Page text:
Pierre Franey’s time-tested cooking method. 6 minutes under the broiler, no turning. Perfect every time. 16-18 shrimp. Serves 2.
Clean and de-vein largest fresh shrimp you can get. Place on paper towels to dry. Mix together in a medium-sized bowl, 2 tablespoons plain yogurt, 1/4 tsp. each of cayenne, cardamom, coriander, ginger, turmeric, cumin, cinnamon; 1/2 tsp. paprika. Garlic powder to taste. Add cleaned dried shrimp. Stir to coat shrimp. Place coated shrimp on a cookie sheet so not touching, using all of the coating mixture.
Turn oven broiler to high and when hot, place cookie sheet on highest rack. Broil for 6 minutes. That’s it. No turning. Sprinkle with lemon or lime juice. Serve with Kazmati rice and chutneys.
Little Necks Nectar
Serves 4. Figure 1 dozen little necks per person.
In a bowl or glass container, add the following: A generous half cup of olive oil, 1 tsp. ground black pepper, 1/2 tsp. red pepper flakes, 6 cloves of garlic (3 chopped, 3 mashed), 1/2 cup chopped parsley, 3 tbs. UNsalted butter.
In a deep stock pot, heat 3 tbs. vegetable oil. Add 4 dozen cleaned little neck clams. Cover on high heat until clams start to open and release their juices, 4-5 minutes. Add above sauce ingredients, stir and cover for another 3-5 minutes until all clams have opened and sauce is heated.
Concurrently prepare enough linguine to serve 4. Ladel clams and sauce over the pasta. Have a crusty bread on hand to sop up extra sauce.
We use a lot of garlic, you can use less. Never use salted butter. Clams have enough. The star is the sauce, finished by the nectar of the little necks.
Slice 2 small zucchinis lengthwise, cutting off ends. Place in a baking pan, peel side down. Drizzle with olive oil. Spread a pinch of cayenne on each. Place in the oven until it reaches 400 degrees. Then, broil until crisp on top. Remove from oven. When cool, cut into small chunks. Finely chop 1/2 cup sun-dried tomatoes.
In a large non-stick fry pan, heat a thin coat of olive oil on high heat. Quickly brown milk-fed veal cutlets, pounded to about 1/4″, on each side. Do it in stages so they don’t touch. Sprinkle with ground pepper and garlic powder. Remove to a plate after each stage. In the same pan with leftover drippings, brown a minced shallot. Add a couple pats of butter. Deglaze with 1/4 cup dry white wine. Add juice of 2 lemons and 1/3 cup capers. Stir. Turn off heat.
In a large pot, add fresh cavatelli to boiling water. After water comes to a full boil again, cook for 5 minutes until tender. Drain. Bring fry pan back to high heat and place veal cutlets and juices back into the sauce until just heated. Serve with shallot, lemon, caper sauce and cavatelli topped with zucchini and sun-dried tomatoes. Sprinkle with romano-parmesan grated cheese.
In a small bowl, whisk together 1 cup plain yogurt, 3 tbs. crushed dill weed, juice of 1/2 lemon, ground white pepper to taste. Cover and refrigerate for an hour or more. When ready to cook, bring sauce to room temperature.
Sprinkle Spanish paprika on both sides of a 1 lb. cod filet. Sauté the filet in a fry pan in a little olive oil and butter. Quickly brown on each side, so moist and not overcooked. Remove from skillet and spoon sauce over cod. Serve with rice and fresh asparagus vinaigrette. Serves 2.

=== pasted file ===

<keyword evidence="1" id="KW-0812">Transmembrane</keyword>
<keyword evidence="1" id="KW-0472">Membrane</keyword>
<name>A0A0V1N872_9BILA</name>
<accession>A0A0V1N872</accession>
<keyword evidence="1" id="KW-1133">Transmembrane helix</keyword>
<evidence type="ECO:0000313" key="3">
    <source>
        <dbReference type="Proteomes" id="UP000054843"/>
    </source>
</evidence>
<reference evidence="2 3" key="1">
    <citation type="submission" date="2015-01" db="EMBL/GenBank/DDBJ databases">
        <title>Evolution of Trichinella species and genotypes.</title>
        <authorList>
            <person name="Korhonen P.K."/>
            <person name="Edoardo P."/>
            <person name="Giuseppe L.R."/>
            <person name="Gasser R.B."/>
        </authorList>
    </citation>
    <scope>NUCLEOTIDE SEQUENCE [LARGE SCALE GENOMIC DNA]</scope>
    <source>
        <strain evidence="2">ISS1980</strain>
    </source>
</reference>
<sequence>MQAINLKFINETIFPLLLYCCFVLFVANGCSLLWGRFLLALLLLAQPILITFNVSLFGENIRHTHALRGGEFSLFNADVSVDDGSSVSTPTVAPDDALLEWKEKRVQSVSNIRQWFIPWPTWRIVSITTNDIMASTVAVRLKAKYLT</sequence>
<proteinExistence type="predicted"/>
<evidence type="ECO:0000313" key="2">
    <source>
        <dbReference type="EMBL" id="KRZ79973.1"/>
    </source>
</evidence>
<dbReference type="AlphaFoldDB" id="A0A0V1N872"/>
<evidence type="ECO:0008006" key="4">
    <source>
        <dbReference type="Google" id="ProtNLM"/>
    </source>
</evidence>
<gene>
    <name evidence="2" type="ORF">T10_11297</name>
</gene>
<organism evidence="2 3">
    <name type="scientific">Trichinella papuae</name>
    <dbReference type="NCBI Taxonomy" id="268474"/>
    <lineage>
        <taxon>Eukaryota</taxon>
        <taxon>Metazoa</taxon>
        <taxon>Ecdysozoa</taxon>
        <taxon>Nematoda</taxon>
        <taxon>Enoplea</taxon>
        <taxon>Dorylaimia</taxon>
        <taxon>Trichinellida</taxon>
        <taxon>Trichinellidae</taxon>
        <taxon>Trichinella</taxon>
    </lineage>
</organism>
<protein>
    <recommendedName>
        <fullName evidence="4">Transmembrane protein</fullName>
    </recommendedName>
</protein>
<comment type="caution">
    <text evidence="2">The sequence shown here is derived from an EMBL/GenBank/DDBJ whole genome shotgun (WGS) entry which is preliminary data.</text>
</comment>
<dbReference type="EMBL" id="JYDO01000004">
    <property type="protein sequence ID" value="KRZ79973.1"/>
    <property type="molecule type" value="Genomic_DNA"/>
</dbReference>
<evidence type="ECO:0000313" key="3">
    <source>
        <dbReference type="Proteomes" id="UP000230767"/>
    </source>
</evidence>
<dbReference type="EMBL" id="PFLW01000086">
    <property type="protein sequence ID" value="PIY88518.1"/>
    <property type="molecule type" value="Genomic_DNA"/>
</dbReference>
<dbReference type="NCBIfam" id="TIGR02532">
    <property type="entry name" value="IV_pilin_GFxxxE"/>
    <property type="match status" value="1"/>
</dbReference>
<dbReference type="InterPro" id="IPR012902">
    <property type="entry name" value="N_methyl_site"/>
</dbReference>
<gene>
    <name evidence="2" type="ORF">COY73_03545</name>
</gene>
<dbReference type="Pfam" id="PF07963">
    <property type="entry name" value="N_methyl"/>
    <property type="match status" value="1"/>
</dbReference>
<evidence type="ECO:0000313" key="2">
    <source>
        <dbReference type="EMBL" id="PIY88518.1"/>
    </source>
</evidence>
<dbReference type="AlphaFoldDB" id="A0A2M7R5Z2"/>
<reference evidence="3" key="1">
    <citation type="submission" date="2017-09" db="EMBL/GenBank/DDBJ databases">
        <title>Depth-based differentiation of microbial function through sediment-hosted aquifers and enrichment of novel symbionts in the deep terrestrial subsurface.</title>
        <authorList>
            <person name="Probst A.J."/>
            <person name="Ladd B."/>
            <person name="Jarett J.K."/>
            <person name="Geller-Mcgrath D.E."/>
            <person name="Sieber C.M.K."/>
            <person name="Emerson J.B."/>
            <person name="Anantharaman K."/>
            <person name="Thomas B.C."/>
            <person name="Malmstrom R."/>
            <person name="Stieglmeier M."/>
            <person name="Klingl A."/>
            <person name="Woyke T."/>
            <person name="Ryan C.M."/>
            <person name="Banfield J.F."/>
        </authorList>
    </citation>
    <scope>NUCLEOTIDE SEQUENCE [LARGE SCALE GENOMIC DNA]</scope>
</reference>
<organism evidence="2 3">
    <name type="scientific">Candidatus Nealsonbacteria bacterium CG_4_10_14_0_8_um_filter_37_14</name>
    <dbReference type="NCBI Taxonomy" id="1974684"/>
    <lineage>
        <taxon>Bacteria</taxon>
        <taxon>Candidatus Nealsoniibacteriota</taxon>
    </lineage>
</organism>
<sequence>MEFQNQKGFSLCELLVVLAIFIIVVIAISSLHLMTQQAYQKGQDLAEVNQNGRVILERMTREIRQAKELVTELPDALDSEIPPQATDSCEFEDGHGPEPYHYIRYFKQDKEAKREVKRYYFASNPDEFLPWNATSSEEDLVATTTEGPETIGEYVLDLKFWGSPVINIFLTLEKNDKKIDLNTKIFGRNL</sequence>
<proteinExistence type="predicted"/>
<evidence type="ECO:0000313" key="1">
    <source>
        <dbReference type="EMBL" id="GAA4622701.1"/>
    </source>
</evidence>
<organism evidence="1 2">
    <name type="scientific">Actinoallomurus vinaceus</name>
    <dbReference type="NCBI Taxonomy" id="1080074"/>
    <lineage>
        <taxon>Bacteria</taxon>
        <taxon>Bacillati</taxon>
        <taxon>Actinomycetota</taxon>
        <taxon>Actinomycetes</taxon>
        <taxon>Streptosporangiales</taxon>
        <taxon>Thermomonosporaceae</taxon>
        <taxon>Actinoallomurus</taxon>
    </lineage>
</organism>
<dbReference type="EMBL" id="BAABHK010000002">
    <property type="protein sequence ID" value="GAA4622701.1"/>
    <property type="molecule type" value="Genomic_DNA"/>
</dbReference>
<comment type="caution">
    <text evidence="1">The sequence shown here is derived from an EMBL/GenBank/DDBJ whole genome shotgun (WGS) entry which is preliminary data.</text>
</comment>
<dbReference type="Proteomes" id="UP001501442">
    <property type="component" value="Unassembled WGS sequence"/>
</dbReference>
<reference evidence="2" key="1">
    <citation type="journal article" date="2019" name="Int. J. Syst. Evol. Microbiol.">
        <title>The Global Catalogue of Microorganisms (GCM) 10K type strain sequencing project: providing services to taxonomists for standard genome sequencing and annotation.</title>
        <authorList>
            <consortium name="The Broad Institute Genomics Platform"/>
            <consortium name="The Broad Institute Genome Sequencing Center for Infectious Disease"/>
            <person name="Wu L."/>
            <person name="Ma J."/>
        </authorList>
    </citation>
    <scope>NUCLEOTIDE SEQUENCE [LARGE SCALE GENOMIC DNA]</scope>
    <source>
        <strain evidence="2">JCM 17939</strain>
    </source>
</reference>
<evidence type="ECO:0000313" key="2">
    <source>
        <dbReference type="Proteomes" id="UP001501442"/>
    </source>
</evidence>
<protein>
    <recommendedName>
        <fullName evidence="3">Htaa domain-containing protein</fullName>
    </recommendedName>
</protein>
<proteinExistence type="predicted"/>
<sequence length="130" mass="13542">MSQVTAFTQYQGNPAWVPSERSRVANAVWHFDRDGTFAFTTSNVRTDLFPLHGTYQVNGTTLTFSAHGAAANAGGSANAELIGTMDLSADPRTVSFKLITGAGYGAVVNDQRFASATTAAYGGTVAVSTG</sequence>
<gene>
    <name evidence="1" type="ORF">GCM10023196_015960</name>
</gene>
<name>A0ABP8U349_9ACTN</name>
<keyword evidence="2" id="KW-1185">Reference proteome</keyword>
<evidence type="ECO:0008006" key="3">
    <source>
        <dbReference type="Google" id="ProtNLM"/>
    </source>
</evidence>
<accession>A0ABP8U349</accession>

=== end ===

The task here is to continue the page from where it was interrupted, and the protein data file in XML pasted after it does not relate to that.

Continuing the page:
Lovingly derived from Birdie Sandler Strahl’s original, enhanced by daughter Betsey Strahl Levine’s creative touch:
4-5 lb. first cut fresh brisket of beef. Not too lean, need some fat. Serves about 8-ish. It shrinks. In a dutch oven, brown brisket well on both sides to sear. Take out and place on dish. Brown at least 3 large sliced onions, the more the better. Put the brisket back into the pan and season with generous amount of paprika, pepper, garlic powder, salt. Pour 16 oz. canned tomato sauce over the meat.
Bake at 350 degrees tightly covered for one hour. Uncover and add 1 cup sweet Jewish or another fruity red wine. Bake covered for another hour. Uncover and take out the pot roast and slice against the grain. Put sliced meat back into the pot and make sure it is covered with liquid, add chicken broth if necessary. Bake another hour or until it falls apart.
Serve with hot horseradish and Dr. G’s Potato Latkes.
A flat fish native to Northern Europe. It is neither truly sole, nor lemon-flavored. The name is a French derivative which describes the outer scales of the fish and its shallow waters habitat. Since filets are thin, it cooks very quickly. A cartilage spine splits it and small bones need to be removed. Cut the fish away from the spine to form the 2 filets. Season with crushed white pepper.
In a non-stick fry pan, melt 3 tbs. butter and add capers to taste. Place filets in pan and on medium high heat sauté for 2 minutes on each side, basting with the butter sauce. Turn off heat and add juice of 1 lemon. Serve filets with the butter caper lemon sauce. Rice and a veg.
Pat dry swordfish steaks and place in a hot non-stick fry pan, no oil. Sear 2-3 minutes on each side depending on thickness to achieve a golden color. Remove from pan. Turn heat to medium. Add 3 tbs. olive oil, 4-6 sliced green onions/scallions, 4 tbs. capers, 4 tbs. balsamic vinegar, 2 large pats of butter. Sauté for 1 minute. Add 1 cup dry white wine. Increase heat to medium, stir and reduce by half. Adjust vinegar for balance and taste. Place swordfish in the sauce and turn for 30 seconds on each side.
Plate steaks and ladel sauce on top.